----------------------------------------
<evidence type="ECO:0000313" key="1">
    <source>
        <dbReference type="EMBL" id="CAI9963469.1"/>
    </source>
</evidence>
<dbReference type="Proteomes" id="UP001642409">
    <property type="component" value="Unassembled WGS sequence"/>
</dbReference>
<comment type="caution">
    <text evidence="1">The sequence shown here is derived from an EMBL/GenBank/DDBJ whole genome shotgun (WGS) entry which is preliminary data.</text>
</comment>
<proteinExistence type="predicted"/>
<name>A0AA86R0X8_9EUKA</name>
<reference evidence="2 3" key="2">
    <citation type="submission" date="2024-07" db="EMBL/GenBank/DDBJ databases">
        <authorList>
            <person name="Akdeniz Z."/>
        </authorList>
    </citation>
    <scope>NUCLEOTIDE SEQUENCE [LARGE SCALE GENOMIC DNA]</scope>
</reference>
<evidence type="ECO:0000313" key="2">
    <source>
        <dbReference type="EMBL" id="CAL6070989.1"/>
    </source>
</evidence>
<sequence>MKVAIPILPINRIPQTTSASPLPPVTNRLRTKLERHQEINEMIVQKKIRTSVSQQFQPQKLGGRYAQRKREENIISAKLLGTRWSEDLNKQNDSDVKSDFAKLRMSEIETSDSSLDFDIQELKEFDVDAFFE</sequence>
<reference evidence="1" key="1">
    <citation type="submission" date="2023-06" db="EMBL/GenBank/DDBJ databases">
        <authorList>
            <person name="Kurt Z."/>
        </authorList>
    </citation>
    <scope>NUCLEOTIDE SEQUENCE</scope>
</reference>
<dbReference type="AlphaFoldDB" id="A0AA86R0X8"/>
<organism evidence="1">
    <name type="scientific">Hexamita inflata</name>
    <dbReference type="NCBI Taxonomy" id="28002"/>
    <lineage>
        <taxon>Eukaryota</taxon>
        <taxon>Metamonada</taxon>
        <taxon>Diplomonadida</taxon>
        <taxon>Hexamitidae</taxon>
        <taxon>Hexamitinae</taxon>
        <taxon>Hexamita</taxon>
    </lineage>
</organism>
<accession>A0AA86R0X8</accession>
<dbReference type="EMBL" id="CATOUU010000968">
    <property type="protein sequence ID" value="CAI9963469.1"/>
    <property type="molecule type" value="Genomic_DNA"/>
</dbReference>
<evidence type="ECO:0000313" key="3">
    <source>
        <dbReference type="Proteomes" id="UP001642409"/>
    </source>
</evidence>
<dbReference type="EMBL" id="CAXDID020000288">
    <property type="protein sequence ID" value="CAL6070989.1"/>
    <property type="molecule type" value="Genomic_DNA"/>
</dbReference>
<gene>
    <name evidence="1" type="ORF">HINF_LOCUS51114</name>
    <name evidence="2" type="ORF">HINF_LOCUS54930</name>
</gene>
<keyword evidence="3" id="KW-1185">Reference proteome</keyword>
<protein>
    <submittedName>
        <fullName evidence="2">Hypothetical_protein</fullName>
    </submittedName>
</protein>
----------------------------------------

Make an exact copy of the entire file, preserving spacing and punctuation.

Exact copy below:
<evidence type="ECO:0000313" key="1">
    <source>
        <dbReference type="EMBL" id="CAI9963469.1"/>
    </source>
</evidence>
<dbReference type="Proteomes" id="UP001642409">
    <property type="component" value="Unassembled WGS sequence"/>
</dbReference>
<comment type="caution">
    <text evidence="1">The sequence shown here is derived from an EMBL/GenBank/DDBJ whole genome shotgun (WGS) entry which is preliminary data.</text>
</comment>
<proteinExistence type="predicted"/>
<name>A0AA86R0X8_9EUKA</name>
<reference evidence="2 3" key="2">
    <citation type="submission" date="2024-07" db="EMBL/GenBank/DDBJ databases">
        <authorList>
            <person name="Akdeniz Z."/>
        </authorList>
    </citation>
    <scope>NUCLEOTIDE SEQUENCE [LARGE SCALE GENOMIC DNA]</scope>
</reference>
<evidence type="ECO:0000313" key="2">
    <source>
        <dbReference type="EMBL" id="CAL6070989.1"/>
    </source>
</evidence>
<sequence>MKVAIPILPINRIPQTTSASPLPPVTNRLRTKLERHQEINEMIVQKKIRTSVSQQFQPQKLGGRYAQRKREENIISAKLLGTRWSEDLNKQNDSDVKSDFAKLRMSEIETSDSSLDFDIQELKEFDVDAFFE</sequence>
<reference evidence="1" key="1">
    <citation type="submission" date="2023-06" db="EMBL/GenBank/DDBJ databases">
        <authorList>
            <person name="Kurt Z."/>
        </authorList>
    </citation>
    <scope>NUCLEOTIDE SEQUENCE</scope>
</reference>
<dbReference type="AlphaFoldDB" id="A0AA86R0X8"/>
<organism evidence="1">
    <name type="scientific">Hexamita inflata</name>
    <dbReference type="NCBI Taxonomy" id="28002"/>
    <lineage>
        <taxon>Eukaryota</taxon>
        <taxon>Metamonada</taxon>
        <taxon>Diplomonadida</taxon>
        <taxon>Hexamitidae</taxon>
        <taxon>Hexamitinae</taxon>
        <taxon>Hexamita</taxon>
    </lineage>
</organism>
<accession>A0AA86R0X8</accession>
<dbReference type="EMBL" id="CATOUU010000968">
    <property type="protein sequence ID" value="CAI9963469.1"/>
    <property type="molecule type" value="Genomic_DNA"/>
</dbReference>
<evidence type="ECO:0000313" key="3">
    <source>
        <dbReference type="Proteomes" id="UP001642409"/>
    </source>
</evidence>
<dbReference type="EMBL" id="CAXDID020000288">
    <property type="protein sequence ID" value="CAL6070989.1"/>
    <property type="molecule type" value="Genomic_DNA"/>
</dbReference>
<gene>
    <name evidence="1" type="ORF">HINF_LOCUS51114</name>
    <name evidence="2" type="ORF">HINF_LOCUS54930</name>
</gene>
<keyword evidence="3" id="KW-1185">Reference proteome</keyword>
<protein>
    <submittedName>
        <fullName evidence="2">Hypothetical_protein</fullName>
    </submittedName>
</protein>